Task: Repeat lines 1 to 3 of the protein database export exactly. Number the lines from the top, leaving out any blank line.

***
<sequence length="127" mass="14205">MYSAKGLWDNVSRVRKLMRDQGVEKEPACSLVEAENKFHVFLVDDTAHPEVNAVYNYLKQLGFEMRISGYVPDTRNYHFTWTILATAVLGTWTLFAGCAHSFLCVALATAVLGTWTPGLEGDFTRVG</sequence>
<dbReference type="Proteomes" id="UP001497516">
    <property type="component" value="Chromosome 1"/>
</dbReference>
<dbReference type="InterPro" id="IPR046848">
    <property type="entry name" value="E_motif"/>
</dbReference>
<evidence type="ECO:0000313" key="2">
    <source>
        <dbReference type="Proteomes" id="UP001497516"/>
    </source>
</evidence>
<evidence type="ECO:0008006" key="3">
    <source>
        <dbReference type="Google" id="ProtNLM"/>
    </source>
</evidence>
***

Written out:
<sequence length="127" mass="14205">MYSAKGLWDNVSRVRKLMRDQGVEKEPACSLVEAENKFHVFLVDDTAHPEVNAVYNYLKQLGFEMRISGYVPDTRNYHFTWTILATAVLGTWTLFAGCAHSFLCVALATAVLGTWTPGLEGDFTRVG</sequence>
<dbReference type="Proteomes" id="UP001497516">
    <property type="component" value="Chromosome 1"/>